By, THE HONOURABLE MR. JUSTICE M.V. MURALIDARAN

    For the Appellant: P.V. Balasubramaniam, Advocate. For the Respondents: R. Arumugam, Advocate.



Judgment Text

(Common Prayer: Civil Miscellaneous Appeals filed under Section 37 of Arbitration and Conciliation Act, 2015, to set aside the impugned order dated 10.07.2018 in I.A.Nos.1 to 4 of 2018 in Arbitration Case Nos.1 to 4 of 2018, passed by the Sole Arbitrator and allow this Appeal.)

Common Judgment

1. These appeals are filed under Section 37 of the Arbitration and Conciliation Act challenging the common order dated 10.7.2018 passed in I.A.Nos.1 to 4 of 2018 in Arbitration Case Numbers 1 to 4 of 2018 respectively.

2. The appellant is the respondent in the claim petitions, whereas the respondents in these appeals are the claimants in the claim petitions before the learned Arbitral Tribunal.

3. The appellant is a company registered under the provisions of the Companies Act, 1956 and is engaged in marketing milk and milk products under the name and style of “Tirumala Milk”. As the appellant was unable to manage their own trucks, they wanted to sell their trucks and engage others to transport their milk and milk products in their vehicles. The respondents herein wanted to purchase the old trucks of the appellant and during negotiations, the respondents offered to purchase the vehicles and requested the appellant to engage them as transporters to transport milk and milk products of the appellant. The parties after thorough deliberations entered into separate agreements dated 21.7.2016. One of the conditions contained in the agreements reads thus:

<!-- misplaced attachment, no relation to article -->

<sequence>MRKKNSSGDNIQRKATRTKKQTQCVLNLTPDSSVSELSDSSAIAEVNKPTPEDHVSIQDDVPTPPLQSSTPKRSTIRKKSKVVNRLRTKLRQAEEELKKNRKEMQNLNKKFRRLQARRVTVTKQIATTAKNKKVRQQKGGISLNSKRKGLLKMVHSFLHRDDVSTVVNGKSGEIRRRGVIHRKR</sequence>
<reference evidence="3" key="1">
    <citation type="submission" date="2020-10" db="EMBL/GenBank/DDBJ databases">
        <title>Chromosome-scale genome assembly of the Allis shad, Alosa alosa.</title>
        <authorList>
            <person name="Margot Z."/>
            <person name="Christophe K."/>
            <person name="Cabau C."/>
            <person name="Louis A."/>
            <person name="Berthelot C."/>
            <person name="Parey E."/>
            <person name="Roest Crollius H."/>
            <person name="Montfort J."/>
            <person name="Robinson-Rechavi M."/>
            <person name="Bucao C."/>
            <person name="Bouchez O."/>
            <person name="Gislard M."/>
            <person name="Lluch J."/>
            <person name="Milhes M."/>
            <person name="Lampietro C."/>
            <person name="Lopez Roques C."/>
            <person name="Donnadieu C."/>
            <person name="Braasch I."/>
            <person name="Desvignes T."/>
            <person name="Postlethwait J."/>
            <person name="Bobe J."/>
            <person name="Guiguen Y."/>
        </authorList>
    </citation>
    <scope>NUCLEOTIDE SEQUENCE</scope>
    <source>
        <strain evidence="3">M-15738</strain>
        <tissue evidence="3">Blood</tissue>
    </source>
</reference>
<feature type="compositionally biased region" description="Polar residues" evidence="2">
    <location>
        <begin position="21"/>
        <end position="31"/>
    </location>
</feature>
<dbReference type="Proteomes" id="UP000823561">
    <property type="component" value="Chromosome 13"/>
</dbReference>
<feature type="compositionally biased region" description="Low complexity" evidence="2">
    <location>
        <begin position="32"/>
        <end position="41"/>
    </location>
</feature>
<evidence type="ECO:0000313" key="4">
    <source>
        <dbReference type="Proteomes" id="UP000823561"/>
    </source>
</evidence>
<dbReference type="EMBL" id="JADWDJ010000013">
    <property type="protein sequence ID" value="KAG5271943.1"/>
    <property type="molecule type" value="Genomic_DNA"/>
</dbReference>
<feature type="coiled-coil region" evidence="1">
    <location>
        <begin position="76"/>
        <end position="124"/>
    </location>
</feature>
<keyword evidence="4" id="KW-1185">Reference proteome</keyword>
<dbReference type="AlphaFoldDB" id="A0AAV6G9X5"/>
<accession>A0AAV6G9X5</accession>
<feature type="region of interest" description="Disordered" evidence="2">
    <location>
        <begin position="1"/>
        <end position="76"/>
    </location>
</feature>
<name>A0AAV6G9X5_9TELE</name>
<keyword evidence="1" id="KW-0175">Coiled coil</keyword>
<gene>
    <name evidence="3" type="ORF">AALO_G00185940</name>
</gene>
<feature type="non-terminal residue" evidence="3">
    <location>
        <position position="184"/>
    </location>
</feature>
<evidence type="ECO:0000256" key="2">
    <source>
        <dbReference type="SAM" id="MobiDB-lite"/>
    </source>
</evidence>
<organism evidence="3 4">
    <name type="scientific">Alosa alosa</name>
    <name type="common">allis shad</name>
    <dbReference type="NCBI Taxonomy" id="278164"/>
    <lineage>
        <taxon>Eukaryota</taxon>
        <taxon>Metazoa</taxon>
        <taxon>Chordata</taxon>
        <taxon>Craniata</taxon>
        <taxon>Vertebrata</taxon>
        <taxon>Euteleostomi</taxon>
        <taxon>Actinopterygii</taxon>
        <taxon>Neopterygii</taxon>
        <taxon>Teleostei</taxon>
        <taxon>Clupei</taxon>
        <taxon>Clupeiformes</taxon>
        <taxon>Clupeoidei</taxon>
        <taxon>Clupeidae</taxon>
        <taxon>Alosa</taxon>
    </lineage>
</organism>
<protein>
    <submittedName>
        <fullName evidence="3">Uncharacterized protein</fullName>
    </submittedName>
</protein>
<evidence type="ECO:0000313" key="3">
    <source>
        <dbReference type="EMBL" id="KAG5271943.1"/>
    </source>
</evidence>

“Though the Company in principle agreed to engage all the vehicles for transportation of its products for a minimum period of three years, the Company deserves every right to dismiss one or all the vehicles without citing any reason.”